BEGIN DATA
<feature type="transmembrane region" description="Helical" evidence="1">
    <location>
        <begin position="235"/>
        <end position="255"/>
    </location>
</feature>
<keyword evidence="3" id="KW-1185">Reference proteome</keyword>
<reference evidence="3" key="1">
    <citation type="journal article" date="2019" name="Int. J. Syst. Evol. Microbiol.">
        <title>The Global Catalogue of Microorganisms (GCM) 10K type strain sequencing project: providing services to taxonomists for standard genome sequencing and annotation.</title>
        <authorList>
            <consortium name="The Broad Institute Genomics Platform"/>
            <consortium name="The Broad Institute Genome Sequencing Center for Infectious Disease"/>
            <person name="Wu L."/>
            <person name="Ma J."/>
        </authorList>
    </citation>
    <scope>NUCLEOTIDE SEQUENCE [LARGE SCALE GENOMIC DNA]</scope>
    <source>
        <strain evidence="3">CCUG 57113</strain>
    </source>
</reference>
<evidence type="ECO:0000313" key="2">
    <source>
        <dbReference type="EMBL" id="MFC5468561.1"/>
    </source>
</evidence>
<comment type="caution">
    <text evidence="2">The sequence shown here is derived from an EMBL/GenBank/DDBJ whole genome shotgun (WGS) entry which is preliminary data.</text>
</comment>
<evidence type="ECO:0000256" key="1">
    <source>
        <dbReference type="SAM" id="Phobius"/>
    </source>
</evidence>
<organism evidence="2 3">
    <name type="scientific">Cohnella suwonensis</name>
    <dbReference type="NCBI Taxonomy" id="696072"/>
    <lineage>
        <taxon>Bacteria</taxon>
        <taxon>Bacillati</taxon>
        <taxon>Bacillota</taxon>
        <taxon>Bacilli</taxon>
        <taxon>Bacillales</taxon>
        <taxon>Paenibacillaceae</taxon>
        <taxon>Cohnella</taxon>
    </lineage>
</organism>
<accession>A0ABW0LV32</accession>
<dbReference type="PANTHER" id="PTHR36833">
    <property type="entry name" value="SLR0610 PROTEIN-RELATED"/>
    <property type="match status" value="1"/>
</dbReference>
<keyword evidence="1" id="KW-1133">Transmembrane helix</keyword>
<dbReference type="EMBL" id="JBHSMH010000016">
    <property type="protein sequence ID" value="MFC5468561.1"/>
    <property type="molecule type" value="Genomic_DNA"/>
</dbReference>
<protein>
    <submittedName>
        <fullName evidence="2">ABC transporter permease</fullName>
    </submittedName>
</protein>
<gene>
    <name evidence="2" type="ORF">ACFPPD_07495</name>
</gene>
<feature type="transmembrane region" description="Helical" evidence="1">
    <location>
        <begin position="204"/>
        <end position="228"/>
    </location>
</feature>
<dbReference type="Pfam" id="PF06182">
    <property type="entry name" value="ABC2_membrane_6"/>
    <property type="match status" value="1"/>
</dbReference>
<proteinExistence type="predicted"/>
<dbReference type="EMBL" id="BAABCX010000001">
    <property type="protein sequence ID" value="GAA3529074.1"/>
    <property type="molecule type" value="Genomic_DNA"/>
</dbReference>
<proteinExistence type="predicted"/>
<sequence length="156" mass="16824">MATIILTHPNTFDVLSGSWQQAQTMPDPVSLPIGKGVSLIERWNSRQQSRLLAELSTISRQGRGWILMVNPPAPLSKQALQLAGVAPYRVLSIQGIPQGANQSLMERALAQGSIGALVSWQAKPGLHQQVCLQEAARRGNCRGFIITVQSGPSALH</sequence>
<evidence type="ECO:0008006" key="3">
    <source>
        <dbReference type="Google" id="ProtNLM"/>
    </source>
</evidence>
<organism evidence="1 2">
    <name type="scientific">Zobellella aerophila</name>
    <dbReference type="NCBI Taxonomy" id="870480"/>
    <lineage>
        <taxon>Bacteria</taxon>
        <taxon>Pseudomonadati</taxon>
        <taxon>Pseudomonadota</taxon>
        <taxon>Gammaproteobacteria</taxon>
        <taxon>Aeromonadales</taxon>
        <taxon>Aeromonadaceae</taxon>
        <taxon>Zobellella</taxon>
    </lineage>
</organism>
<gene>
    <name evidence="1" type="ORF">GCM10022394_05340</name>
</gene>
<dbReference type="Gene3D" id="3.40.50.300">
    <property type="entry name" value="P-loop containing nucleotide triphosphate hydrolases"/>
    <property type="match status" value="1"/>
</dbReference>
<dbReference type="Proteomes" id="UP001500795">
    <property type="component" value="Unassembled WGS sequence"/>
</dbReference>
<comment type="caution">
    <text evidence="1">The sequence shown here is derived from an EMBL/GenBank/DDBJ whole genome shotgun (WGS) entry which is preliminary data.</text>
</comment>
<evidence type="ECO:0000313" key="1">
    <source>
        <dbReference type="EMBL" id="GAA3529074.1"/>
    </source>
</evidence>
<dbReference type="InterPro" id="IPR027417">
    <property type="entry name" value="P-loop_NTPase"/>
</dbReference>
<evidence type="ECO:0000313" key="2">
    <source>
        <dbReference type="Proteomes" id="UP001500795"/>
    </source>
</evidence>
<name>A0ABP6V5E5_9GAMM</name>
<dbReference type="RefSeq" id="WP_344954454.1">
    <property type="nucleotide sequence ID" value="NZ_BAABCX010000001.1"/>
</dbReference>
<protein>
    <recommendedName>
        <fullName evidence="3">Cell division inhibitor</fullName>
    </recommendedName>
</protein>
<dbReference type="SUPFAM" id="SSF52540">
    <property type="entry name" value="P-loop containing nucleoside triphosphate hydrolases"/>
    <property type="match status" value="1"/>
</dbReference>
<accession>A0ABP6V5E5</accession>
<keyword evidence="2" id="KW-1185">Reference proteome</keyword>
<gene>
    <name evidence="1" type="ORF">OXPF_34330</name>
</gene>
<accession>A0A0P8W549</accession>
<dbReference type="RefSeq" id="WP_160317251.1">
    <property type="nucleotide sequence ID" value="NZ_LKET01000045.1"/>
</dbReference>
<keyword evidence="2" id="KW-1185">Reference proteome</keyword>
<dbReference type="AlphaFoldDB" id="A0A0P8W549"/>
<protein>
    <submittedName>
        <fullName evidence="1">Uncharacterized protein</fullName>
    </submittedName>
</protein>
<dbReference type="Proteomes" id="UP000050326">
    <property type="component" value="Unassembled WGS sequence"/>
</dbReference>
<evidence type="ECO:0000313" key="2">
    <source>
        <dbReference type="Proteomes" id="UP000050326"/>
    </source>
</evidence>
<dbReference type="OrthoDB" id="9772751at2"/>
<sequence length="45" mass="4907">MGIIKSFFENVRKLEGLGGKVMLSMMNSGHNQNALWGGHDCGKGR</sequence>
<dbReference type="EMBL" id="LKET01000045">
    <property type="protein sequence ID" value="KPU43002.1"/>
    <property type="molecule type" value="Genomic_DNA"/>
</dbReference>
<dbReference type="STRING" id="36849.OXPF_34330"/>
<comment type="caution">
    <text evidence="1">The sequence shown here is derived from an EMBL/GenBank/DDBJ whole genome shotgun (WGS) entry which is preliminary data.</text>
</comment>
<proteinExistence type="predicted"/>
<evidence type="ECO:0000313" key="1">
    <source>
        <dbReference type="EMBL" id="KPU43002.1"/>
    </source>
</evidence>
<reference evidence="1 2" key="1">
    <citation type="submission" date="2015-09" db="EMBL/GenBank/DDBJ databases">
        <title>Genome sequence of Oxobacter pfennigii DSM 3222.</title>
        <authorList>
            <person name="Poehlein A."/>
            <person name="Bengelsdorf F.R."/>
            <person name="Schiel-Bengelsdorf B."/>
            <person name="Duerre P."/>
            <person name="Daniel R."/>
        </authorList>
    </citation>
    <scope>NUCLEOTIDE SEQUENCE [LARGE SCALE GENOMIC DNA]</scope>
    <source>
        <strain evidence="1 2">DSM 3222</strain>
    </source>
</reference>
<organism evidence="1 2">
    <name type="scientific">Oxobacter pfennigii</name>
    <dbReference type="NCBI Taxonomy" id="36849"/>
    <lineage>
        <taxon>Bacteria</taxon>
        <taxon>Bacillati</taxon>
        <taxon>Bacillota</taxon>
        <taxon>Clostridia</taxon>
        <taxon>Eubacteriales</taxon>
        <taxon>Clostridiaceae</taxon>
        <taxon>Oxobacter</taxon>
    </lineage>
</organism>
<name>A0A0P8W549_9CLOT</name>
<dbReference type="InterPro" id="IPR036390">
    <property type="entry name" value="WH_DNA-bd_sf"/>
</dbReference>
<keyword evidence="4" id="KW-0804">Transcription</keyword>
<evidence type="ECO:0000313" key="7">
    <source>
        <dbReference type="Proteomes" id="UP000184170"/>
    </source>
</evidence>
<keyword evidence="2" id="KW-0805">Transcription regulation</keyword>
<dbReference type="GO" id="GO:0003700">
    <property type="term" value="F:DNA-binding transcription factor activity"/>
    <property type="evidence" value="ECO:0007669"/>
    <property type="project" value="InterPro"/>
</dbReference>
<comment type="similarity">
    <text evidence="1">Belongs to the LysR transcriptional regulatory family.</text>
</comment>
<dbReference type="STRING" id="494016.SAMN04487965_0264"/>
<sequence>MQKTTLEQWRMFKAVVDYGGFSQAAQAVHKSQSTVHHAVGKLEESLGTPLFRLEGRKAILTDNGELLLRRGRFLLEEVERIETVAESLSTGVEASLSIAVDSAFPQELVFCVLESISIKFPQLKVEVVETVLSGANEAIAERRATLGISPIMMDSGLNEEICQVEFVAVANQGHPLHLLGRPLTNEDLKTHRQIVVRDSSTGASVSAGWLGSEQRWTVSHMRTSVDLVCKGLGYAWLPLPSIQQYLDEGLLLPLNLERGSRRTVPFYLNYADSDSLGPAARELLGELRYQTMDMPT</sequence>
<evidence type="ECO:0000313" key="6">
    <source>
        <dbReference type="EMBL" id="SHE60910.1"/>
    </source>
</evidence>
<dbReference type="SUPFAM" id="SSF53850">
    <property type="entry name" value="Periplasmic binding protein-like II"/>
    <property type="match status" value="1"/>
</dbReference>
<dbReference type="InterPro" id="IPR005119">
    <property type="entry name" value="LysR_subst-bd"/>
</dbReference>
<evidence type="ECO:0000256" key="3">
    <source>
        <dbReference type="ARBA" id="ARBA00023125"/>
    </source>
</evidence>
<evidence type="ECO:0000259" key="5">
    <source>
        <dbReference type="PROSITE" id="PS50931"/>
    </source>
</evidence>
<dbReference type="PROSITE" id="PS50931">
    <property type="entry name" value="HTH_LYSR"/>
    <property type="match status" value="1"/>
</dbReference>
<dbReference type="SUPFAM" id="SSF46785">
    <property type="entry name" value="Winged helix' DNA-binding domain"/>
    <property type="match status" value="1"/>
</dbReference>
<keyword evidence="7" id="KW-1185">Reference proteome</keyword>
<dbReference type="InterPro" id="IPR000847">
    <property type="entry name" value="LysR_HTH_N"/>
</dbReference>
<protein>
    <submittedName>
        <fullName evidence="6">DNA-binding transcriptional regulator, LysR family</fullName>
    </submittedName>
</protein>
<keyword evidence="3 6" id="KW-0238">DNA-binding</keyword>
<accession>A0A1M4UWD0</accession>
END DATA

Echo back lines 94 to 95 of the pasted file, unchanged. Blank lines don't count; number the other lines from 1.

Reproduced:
        <taxon>Pseudomonadati</taxon>
        <taxon>Pseudomonadota</taxon>